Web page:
Federal Agriculture Minister Lawrence MacAulay says the environment remains a top priority for the government in 2024.
He says it was also a key priority and challenge for 2023 as the weather and environment impacted the agriculture sector right across the country from the wildfires to drought and the viciousness of storms like Hurricane Fiona.
"As far as the highlights were concerned. The investments we made in agriculture, that's what that was all about to help farmers expand and produce more. Of course, we have continually been producing more over the years. But as you know with direct seeding, and all the things that agriculture has done over the years has helped, but we have to deal with the environment."
He notes farming is never without difficulty noting they continue to make investments to help and improve the industry through their Sustainable Agriculture Strategy.
Federal MP's are set to return to Ottawa later this month and when they do, one of the issues on the table will be Bill C-234 which relates to the carbon tax and the agriculture industry.
The bill was amended in the Senate to remove any reference to removing the carbon tax exemption from barns and farm buildings.
Farm groups and organizations have been very vocal about their disappointment in the amendments noting that the carbon tax is costing many producers tens of thousands of dollars just to do the basic jobs on the farm from heating barns to protect young livestock to putting the crop in the ground and using grain dryers to get grain into condition for storage.
"It (farming) is never without difficulty. But as you know, 97 per cent of the fuels that are used on farms, not all, but 97 per cent of them are exempt from the tax on pollution. And as you're aware, we have a sustainable agricultural strategy and they're focused in five areas and of course, climate change is a big one. We hope that the report will come out early next year."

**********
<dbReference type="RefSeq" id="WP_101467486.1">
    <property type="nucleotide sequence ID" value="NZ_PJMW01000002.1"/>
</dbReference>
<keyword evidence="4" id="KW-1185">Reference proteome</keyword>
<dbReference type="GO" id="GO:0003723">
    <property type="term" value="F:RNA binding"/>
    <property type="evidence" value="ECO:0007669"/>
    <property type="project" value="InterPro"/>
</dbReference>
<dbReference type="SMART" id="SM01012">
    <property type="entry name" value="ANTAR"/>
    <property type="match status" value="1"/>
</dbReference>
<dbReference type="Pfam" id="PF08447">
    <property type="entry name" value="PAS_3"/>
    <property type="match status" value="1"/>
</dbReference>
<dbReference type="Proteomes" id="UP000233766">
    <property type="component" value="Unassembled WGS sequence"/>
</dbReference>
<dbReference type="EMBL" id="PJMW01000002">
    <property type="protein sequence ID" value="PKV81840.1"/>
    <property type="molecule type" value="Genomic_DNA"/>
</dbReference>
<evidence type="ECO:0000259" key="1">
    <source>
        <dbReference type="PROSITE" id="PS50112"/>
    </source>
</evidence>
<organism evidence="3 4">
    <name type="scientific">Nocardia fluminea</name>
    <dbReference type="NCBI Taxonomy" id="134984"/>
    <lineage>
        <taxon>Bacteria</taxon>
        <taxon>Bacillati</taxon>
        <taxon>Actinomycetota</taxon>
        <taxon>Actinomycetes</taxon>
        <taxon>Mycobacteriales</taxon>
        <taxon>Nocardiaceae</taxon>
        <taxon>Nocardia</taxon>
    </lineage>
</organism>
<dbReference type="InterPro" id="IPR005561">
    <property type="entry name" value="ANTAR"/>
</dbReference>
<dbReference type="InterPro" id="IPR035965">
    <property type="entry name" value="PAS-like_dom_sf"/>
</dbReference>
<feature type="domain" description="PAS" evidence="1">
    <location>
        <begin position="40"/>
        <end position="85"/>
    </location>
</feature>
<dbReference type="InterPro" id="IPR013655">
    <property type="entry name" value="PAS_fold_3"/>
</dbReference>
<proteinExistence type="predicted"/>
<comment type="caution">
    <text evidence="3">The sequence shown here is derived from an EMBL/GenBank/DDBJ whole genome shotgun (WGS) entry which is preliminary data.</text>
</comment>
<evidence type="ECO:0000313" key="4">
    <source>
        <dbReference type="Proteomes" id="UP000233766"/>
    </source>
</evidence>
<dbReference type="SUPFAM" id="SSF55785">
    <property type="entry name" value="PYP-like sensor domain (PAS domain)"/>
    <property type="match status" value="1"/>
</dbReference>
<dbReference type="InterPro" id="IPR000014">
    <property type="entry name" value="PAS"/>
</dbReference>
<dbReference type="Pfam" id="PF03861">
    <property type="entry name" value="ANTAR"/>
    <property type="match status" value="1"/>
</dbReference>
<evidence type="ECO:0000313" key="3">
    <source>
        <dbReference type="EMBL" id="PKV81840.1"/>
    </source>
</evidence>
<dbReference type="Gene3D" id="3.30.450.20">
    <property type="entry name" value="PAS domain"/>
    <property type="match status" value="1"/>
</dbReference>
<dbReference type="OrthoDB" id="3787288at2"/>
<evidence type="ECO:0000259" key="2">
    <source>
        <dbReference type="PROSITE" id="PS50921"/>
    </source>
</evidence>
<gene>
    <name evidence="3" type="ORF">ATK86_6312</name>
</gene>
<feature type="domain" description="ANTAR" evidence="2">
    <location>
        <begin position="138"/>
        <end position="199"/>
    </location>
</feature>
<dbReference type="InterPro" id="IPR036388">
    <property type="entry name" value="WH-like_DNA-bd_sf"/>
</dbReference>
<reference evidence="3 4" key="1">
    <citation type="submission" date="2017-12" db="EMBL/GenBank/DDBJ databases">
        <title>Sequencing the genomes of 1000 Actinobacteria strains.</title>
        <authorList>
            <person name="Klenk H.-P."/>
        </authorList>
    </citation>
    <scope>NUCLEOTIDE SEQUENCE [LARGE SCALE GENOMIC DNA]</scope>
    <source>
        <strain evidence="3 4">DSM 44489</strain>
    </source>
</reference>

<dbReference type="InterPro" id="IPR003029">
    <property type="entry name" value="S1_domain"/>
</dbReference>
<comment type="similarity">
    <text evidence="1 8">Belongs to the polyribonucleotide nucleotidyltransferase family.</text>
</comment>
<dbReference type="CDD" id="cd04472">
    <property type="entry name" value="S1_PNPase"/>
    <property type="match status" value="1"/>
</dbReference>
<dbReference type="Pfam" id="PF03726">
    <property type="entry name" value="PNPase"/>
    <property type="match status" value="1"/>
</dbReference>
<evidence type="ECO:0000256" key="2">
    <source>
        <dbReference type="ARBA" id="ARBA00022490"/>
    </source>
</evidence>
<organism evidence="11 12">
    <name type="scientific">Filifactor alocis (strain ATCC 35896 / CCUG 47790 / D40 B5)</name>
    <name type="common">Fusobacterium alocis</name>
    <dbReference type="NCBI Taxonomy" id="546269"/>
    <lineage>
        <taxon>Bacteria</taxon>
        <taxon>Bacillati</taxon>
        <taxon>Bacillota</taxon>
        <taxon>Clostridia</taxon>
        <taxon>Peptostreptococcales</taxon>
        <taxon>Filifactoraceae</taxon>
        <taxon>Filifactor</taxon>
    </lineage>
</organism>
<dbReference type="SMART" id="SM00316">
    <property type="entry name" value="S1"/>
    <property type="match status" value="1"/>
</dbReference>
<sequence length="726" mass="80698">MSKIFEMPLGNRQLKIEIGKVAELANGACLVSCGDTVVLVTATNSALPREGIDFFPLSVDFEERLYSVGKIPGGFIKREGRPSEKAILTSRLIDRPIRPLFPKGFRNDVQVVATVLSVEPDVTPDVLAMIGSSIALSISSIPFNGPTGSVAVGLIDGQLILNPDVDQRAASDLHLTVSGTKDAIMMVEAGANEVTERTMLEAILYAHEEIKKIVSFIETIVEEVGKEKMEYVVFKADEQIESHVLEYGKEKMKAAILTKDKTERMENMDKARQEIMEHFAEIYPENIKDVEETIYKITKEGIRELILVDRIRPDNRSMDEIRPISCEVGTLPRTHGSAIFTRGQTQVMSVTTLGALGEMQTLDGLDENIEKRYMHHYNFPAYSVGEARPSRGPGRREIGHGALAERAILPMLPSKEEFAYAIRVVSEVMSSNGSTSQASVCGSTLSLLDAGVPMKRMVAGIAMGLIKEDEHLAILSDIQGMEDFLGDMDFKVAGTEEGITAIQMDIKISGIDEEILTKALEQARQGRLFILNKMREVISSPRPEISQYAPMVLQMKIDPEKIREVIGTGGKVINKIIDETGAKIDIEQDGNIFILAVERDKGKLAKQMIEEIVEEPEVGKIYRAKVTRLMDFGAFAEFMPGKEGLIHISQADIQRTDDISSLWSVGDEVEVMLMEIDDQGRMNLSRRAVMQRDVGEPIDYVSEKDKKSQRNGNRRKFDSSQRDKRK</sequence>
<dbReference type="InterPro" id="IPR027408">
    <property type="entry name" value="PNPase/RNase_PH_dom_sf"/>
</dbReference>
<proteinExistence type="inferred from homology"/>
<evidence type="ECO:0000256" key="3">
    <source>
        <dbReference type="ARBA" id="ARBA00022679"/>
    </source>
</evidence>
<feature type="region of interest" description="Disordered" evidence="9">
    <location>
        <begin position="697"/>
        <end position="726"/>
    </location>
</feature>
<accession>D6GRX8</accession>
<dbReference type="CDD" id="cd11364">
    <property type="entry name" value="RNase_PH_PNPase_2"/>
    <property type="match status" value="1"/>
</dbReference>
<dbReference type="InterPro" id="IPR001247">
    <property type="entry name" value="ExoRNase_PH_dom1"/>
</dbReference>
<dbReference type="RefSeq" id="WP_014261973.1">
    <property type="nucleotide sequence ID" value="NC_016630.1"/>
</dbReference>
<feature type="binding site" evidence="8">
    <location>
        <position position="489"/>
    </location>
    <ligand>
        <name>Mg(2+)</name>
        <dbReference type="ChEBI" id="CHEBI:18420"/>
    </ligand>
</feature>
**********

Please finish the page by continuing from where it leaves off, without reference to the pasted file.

He notes they are trying to address the problem as appropriately as it should be.
Another key issue for farmers and consumers has been the increasing cost of food and food inflation.
MacAulay says the government has been working with industry on the issue with the first step being the development of a voluntary Grocery Code of Conduct.
He sees the Grocery Code of Conduct as being a way to bring fairness, transparency, and stability to the grocery sector and supply chain.
"Families right across the country are struggling with the cost of food, everybody is. Over the last two years, there's been a working group developed to produce the Grocery Code of Conduct. As you're fully aware it was industry-led and in fact that's what we wanted to see happen. That's what the industry wanted to see happen. But as you're no doubt fully aware, there have been some problems and a number of the people involved in this attempt have asked us to look at government involvement. And we are doing that, including looking at legislation. But again we would like to see this code of conduct be done by the industry if that is possible. We just want fairness in the system, stability, and prices."
Last month, MacAulay noted that after years of work, broad consultations, and unprecedented engagement across the grocery supply chain, it is disappointing to see that supply chain partners are hesitant to move forward.
He notes at a time when Canadian families are struggling with the cost of food, we need the major grocers and all supply chain partners to adopt and adhere to the Code.
Some supply chain partners, including two of the five major retailers, have indicated that they will not sign on to the Code.
MacAulay adds that while the public wants to see stability in the prices, he doesn't think there'll be major reductions.
"There's so many things that need to be looked at, and that the grocery code could look at what would be important and hopefully we can put something together as I said previously. Hopefully, it's the industry, but if not, we're certainly looking at other options."
When it comes to climate change and producing the crop, the government also announced a voluntary 30 per cent fertilizer emission reduction target.
He says they simply want to make sure that it's not done in a way that will harm production, we just want efficiency.
"There's so many things we can do and we hope when the Sustained Agricultural Strategy comes out next spring there'll be more to say on this. But we want to make sure that number one, that we are as sufficient as possible."
He stresses it's not a program to reduce, we want to increase production and everything they can do to increase production will be done.
MacAulay says trade is key for Canada's agriculture industry.
In just a few weeks, he'll be heading to Manila to open the new Indo-Pacific Agriculture and Agri-Food office.
"I think that's a great move. This was in the works when I arrived back at agriculture, but it's something that I fully agree with. When you look at the growth in that area, the economic growth it's so important that we're there."
Overall, MacAulay says he's optimistic about the agriculture industry in 2024 and beyond.
"What we have to do is produce more and make sure farmers and ranchers get more dollars for what they produce."